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Francesco Tisiot
Francesco Tisiot

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Keep the SQL: Move from batch to streaming with Apache Kafka® and Apache Flink®

Change the data paradigm while keeping the language. Find out how Apache Kafka® and Apache Flink® allow you to move from batch processing to streaming, still defining the data pipeline in SQL.

Hero Image Streaming data pipelines with Apache Kafka® and Apache Flink®

SQL streaming data pipelines on Aiven with Apache Kafka® and Apache Flink®

If data is the new gold then data pipelines must be the mining shafts and SQL the pickaxe: allowing information to travel across the company from the sources to the desired decision-enabling dashboards. But driving the data assets to the right audience is only part of the problem; performing it in a timely manner is becoming more and more critical. The old days of watching today a dashboard containing yesterday's data are gone, we need to analyse, capture trends and detect outliers as soon as possible.

More and more companies are consequently going away from batch and embracing streaming solutions which enable near real time data pipeline definition. To make this transition easier, selecting a target technology speaking a language similar to the original is usually a sensible choice, since it enables existing skills reusability with small adaptations.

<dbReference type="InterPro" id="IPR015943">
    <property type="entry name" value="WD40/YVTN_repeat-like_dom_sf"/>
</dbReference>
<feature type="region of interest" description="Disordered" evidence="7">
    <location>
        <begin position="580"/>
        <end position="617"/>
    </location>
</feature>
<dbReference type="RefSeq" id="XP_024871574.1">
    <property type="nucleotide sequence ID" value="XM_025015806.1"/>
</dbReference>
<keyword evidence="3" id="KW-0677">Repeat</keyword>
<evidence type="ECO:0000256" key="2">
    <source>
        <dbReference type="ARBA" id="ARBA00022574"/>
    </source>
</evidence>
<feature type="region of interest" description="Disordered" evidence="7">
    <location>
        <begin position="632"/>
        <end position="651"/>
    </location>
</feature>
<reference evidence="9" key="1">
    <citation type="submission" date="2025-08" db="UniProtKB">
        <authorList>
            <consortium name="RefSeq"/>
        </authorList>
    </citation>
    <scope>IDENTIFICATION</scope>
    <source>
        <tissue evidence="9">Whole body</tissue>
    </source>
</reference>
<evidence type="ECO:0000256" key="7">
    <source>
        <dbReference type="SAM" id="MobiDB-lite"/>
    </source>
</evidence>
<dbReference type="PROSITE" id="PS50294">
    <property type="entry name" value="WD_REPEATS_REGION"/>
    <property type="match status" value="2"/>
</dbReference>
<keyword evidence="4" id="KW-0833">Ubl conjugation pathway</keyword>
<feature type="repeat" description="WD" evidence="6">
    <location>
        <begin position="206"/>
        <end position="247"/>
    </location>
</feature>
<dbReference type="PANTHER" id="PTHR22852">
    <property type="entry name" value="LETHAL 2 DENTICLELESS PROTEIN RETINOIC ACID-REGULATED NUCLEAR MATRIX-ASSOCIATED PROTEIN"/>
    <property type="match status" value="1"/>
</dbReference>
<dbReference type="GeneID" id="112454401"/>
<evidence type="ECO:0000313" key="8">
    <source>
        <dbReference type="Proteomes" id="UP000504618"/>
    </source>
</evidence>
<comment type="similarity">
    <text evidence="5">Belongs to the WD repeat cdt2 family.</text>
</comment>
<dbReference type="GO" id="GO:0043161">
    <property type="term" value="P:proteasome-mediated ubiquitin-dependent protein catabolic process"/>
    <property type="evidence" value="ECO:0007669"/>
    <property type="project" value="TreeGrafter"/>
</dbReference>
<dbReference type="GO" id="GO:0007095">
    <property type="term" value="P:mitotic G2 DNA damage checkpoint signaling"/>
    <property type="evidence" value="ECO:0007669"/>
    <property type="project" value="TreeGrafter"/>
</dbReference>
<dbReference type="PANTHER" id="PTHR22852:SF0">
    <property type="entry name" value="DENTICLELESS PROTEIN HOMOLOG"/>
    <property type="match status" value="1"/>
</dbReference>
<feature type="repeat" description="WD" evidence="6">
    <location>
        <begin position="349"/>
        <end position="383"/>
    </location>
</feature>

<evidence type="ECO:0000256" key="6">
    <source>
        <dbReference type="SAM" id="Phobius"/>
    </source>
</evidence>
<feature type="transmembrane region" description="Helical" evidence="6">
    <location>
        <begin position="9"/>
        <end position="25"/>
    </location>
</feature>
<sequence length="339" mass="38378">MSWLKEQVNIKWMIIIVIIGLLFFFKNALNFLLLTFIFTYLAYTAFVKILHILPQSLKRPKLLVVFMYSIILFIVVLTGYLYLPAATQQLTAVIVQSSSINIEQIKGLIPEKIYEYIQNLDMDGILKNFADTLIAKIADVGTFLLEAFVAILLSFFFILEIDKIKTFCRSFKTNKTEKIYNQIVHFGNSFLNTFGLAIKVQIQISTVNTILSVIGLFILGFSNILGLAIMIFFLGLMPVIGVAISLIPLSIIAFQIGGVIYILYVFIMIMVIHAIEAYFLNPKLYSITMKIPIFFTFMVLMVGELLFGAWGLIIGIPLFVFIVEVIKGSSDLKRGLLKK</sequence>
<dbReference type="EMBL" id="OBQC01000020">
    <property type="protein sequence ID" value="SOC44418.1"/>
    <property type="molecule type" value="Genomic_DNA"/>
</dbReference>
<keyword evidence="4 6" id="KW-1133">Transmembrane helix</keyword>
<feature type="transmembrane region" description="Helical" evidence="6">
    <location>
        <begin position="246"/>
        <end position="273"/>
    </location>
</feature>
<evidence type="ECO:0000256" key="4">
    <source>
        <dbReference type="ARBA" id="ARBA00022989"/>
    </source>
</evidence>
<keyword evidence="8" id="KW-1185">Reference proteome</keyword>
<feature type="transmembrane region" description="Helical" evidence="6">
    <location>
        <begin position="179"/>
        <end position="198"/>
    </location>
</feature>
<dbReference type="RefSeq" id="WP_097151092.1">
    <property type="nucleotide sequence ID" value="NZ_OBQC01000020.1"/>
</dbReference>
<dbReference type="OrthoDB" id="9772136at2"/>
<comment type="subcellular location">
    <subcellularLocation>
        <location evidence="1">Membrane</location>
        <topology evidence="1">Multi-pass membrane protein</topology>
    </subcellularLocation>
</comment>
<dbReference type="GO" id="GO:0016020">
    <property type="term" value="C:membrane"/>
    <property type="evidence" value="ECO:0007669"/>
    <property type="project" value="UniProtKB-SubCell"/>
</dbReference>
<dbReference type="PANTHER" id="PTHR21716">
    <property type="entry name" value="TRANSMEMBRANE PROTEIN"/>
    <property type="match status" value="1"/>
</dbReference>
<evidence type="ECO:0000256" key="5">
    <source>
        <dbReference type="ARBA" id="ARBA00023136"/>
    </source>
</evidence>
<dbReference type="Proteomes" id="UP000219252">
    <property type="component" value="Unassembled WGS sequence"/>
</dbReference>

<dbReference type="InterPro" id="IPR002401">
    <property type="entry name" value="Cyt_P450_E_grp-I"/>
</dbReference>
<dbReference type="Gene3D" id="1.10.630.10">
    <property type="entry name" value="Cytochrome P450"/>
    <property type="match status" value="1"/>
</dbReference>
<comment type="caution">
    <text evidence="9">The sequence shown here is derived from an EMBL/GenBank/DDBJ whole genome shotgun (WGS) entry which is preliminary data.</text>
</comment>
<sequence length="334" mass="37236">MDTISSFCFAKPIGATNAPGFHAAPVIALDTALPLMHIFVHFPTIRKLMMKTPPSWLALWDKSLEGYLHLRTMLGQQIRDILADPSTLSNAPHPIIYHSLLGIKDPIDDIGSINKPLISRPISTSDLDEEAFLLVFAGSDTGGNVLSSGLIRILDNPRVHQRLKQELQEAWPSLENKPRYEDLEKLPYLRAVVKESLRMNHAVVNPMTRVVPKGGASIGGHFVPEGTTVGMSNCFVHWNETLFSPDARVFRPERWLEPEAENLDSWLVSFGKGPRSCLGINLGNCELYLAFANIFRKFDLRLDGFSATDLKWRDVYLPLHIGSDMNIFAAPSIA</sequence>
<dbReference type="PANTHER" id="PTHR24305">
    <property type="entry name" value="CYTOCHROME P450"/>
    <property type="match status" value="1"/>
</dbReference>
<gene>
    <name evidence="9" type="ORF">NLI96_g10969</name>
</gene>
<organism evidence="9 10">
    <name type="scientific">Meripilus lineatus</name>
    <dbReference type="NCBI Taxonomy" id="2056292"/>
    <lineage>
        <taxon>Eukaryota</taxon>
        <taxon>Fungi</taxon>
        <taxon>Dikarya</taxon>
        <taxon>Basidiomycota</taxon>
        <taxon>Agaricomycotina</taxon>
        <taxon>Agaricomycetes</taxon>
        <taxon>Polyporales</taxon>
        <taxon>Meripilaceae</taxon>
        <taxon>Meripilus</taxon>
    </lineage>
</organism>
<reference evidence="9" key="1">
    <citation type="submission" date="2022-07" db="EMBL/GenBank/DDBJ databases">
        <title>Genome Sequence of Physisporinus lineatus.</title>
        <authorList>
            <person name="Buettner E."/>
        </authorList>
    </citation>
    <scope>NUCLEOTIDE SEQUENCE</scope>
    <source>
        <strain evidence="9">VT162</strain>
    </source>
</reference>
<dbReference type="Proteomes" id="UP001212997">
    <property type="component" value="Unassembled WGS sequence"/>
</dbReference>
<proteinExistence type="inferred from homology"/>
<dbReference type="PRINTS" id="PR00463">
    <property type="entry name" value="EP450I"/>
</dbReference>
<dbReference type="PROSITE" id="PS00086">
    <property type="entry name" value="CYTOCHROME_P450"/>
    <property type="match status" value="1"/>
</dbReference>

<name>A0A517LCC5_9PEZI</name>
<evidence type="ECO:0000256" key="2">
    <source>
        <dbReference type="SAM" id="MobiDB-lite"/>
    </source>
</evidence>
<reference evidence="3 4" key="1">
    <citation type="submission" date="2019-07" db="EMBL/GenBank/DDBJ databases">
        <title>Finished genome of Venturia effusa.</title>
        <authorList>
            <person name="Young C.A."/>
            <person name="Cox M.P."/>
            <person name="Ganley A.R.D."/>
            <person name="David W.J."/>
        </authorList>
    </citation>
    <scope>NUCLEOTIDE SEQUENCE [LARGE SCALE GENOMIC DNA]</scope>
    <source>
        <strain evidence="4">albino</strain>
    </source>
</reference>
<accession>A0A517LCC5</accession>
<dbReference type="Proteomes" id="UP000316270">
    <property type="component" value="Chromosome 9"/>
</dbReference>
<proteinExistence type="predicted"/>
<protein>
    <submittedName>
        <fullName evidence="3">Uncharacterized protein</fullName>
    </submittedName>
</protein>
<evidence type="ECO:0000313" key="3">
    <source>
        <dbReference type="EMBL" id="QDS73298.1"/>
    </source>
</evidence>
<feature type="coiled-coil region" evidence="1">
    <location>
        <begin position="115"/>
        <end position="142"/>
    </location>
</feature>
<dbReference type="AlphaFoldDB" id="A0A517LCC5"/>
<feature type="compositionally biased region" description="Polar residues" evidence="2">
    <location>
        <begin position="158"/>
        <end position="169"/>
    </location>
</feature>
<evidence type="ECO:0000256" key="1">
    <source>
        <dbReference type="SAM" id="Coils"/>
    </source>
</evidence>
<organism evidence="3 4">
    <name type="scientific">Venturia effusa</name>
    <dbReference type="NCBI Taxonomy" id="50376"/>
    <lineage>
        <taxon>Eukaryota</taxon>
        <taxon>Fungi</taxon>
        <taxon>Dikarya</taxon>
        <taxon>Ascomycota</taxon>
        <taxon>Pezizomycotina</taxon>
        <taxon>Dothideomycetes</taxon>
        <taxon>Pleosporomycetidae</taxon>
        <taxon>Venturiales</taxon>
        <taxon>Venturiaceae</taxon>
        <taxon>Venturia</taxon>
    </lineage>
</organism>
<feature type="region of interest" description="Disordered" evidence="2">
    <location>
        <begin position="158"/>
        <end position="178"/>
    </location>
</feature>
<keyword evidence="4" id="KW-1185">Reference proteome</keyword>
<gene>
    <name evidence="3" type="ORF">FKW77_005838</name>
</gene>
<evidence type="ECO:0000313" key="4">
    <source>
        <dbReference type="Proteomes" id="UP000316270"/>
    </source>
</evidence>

The combination of Apache Kafka® and Apache Flink®, two open source projects aiming respectively at transmitting and computing streaming data, is therefore a good choice, since it enables the transition from batch to streaming keeping the data pipeline definitions in the data practitioners most beloved language: SQL!

We previously wrote about the duo, showcasing how you could write your own streaming data pipelines using a dockerized version of Apache Flink®'s SQL client. This time we'll create new data pipelines on a different use-case and show how we can minimize the analytics latency. On top of this, there is more good news: we don't have to care anymore about running Apache Flink® ourselves, since we can rely on the managed services provided by Aiven!

The use case

For the purpose of this blog post, we are going to mimic an inbound streaming dataset of IoT CPU utilization measurements. Since IoT devices can be geographically distributed, messages can arrive with a delay or potentially out of order, thus, before further processing, we want to allow late arrivals of IoT records with a delay up to 10 seconds. In rough terms this means that we'll wait 10 more seconds before finishing off any window calculation.